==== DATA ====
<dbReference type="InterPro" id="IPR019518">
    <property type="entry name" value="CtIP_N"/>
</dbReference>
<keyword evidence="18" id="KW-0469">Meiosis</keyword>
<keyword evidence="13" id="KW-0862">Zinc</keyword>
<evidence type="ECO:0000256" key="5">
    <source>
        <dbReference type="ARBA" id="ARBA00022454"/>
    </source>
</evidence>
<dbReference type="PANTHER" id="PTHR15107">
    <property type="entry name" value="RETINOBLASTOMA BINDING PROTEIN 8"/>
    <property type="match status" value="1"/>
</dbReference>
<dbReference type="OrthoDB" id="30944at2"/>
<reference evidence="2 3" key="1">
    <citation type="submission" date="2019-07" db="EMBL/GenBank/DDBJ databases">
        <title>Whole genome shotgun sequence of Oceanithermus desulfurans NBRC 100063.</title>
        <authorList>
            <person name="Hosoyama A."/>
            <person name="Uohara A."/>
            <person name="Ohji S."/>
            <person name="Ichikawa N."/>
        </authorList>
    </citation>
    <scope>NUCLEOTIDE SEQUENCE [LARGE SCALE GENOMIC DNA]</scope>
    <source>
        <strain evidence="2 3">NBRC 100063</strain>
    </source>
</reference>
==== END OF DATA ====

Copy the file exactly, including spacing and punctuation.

<dbReference type="InterPro" id="IPR019518">
    <property type="entry name" value="CtIP_N"/>
</dbReference>
<keyword evidence="18" id="KW-0469">Meiosis</keyword>
<keyword evidence="13" id="KW-0862">Zinc</keyword>
<evidence type="ECO:0000256" key="5">
    <source>
        <dbReference type="ARBA" id="ARBA00022454"/>
    </source>
</evidence>
<dbReference type="PANTHER" id="PTHR15107">
    <property type="entry name" value="RETINOBLASTOMA BINDING PROTEIN 8"/>
    <property type="match status" value="1"/>
</dbReference>
<dbReference type="OrthoDB" id="30944at2"/>
<reference evidence="2 3" key="1">
    <citation type="submission" date="2019-07" db="EMBL/GenBank/DDBJ databases">
        <title>Whole genome shotgun sequence of Oceanithermus desulfurans NBRC 100063.</title>
        <authorList>
            <person name="Hosoyama A."/>
            <person name="Uohara A."/>
            <person name="Ohji S."/>
            <person name="Ichikawa N."/>
        </authorList>
    </citation>
    <scope>NUCLEOTIDE SEQUENCE [LARGE SCALE GENOMIC DNA]</scope>
    <source>
        <strain evidence="2 3">NBRC 100063</strain>
    </source>
</reference>